from the slow-learners dept
Apparently we’re still rather idiotically feeling out the boundaries of cell phone etiquette and common sense after decades of cellular phone experience. Last week a Broadway play attendee nonchalantly climbed on stage before a production of Hand of God to use the set’s (inoperable and quite fake) power outlet. When tracked down by one news outlet, the man proudly proclaimed that he was drunk, and that he needed to charge his phone just then because “girls were calling all day. What would you do?” There’s a video of said nitwit’s public apology to the theater community making the rounds.
We’re apparently not much better when it comes to enforcing cell phone etiquette. A week later, Actor Patti LuPone broke proscenium and ripped a cell phone out of a theater attendee’s hands after the audience member wouldn’t stop texting during a performance. LuPone issued a statement shortly thereafter suggesting that idiots without etiquette have forced her hand in the matter, and she’s not thrilled to be forced into the role of audience baby sitter:
We work hard on stage to create a world that is being totally destroyed by a few, rude, self-absorbed and inconsiderate audience members who are controlled by their phones. They cannot put them down. When a phone goes off or when a LED screen can be seen in the dark it ruins the experience for everyone else – the majority of the audience at that performance and the actors on stage. I am so defeated by this issue that I seriously question whether I want to work on stage anymore. Now I?m putting battle gear on over my costume to marshall the audience as well as perform.
Across the pond, police have shown they’re still learning the lines of cell phone etiquette as well, after UK Transit police had to walk back a recent decision to arrest a 45-year-old man for “abstracting electricity” by charging his iPhone via a train power outlet:
“She said I?m abstracting electricity. She kept saying it?s a crime. We were just coming into the station and there happened to be about four police officers on the platform.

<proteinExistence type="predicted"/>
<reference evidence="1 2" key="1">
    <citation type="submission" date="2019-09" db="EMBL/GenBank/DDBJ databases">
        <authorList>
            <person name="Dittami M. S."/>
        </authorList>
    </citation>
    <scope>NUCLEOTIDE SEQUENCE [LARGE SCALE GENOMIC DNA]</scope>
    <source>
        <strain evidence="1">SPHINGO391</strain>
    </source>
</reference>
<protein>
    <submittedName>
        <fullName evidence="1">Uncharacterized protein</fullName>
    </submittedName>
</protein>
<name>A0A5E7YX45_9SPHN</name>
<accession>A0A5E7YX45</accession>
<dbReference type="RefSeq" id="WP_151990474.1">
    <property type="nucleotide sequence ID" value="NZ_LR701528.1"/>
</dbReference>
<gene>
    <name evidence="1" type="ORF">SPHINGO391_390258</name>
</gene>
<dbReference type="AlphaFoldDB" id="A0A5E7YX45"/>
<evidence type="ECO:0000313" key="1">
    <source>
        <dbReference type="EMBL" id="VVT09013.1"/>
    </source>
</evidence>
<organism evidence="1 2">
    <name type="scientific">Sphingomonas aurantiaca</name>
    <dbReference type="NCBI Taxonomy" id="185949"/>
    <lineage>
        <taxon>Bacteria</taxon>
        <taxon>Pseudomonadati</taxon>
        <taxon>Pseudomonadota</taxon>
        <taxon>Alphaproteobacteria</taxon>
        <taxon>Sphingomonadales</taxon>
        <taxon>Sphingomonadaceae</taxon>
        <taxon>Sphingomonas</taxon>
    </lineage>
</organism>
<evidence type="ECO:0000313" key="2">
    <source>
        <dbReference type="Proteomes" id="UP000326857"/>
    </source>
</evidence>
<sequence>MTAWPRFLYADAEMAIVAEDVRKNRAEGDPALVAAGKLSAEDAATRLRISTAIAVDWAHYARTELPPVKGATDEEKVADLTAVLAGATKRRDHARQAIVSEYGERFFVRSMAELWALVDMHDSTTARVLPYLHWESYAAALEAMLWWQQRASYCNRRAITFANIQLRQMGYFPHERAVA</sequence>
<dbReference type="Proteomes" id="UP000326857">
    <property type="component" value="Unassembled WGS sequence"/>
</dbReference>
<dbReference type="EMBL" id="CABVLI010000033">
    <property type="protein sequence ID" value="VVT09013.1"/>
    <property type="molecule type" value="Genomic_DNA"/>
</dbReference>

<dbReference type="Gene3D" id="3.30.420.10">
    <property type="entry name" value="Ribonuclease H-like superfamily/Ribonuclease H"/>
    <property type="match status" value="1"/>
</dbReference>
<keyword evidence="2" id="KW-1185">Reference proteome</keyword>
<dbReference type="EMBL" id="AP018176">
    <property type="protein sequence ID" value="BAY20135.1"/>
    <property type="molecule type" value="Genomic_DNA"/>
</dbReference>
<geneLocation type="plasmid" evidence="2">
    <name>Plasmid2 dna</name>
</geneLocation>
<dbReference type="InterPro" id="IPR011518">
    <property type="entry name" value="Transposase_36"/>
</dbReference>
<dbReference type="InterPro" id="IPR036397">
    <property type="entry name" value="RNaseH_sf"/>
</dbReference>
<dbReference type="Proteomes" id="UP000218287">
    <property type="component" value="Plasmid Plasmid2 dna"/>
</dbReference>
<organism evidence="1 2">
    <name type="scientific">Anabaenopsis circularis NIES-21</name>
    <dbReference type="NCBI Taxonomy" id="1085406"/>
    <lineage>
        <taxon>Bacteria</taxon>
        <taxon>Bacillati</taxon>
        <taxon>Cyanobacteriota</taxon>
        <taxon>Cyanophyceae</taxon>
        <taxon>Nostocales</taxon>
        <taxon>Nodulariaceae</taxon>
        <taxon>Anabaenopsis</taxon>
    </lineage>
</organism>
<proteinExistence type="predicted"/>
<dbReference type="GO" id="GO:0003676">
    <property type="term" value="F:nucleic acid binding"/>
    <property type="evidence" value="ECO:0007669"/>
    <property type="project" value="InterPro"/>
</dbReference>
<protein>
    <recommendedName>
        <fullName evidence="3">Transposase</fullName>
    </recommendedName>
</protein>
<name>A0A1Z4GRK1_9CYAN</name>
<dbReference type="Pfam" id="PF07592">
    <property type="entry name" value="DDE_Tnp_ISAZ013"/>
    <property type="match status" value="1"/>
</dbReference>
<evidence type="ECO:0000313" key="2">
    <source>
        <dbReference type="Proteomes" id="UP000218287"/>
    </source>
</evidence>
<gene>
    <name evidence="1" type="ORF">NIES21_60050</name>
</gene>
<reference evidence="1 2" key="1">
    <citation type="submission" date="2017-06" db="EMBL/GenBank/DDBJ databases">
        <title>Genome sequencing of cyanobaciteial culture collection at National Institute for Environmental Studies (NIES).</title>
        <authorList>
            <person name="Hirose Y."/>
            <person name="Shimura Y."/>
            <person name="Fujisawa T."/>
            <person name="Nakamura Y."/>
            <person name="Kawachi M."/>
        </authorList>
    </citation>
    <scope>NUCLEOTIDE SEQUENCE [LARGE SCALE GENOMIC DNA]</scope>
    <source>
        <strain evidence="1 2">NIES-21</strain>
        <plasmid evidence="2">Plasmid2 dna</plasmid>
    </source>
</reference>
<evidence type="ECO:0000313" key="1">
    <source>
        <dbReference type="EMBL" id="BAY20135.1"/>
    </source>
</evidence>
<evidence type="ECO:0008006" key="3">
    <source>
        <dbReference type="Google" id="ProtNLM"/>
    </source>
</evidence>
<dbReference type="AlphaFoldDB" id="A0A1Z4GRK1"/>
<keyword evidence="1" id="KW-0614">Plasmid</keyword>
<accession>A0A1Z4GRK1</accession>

“She called to them and said: ‘This guy?s been abstracting electricity, he needs to be arrested’.”
Some Internet forum users state that the outlets are generally reserved for cleaning the trains, and often feature stickers stating “not for public use.” Still, if transit authorities don’t want people using the outlets, it makes sense to make them less accessible. The law in question is also pretty clearly focused on cheating utility meters and is reserved for “high value” theft where the victim faces “substantial loss,” making the case a bit of a tough sell. As a result, the police subsequently “de-arrested” the man after realizing that they were “abstracting” common sense from their daily enforcement practices:
“We were called to Camden Road London Overground station on Friday 10 July to a report of a man becoming aggressive when challenged by a PCSO about his use of a plug socket onboard an Overground train.”
“Shortly after 3.30pm, a 45-year-old man from Islington was arrested on suspicion of abstracting electricity, for which he was de-arrested shortly after. He was further arrested for unacceptable behaviour and has been reported for this offence.”
Given that Motorola researcher Martin Cooper designed the first cell phone back in 1973, you’d think that after 42 years of experience with the devices we’d be a little better at understanding the socially-acceptable norms for using them — and preventing their use. Of course given that people still talk in movie theaters, often don’t pay attention to what their kids are doing, and frequently treat one another abysmally, that inconsiderate boneheadedness certainly isn’t the fault of the technology.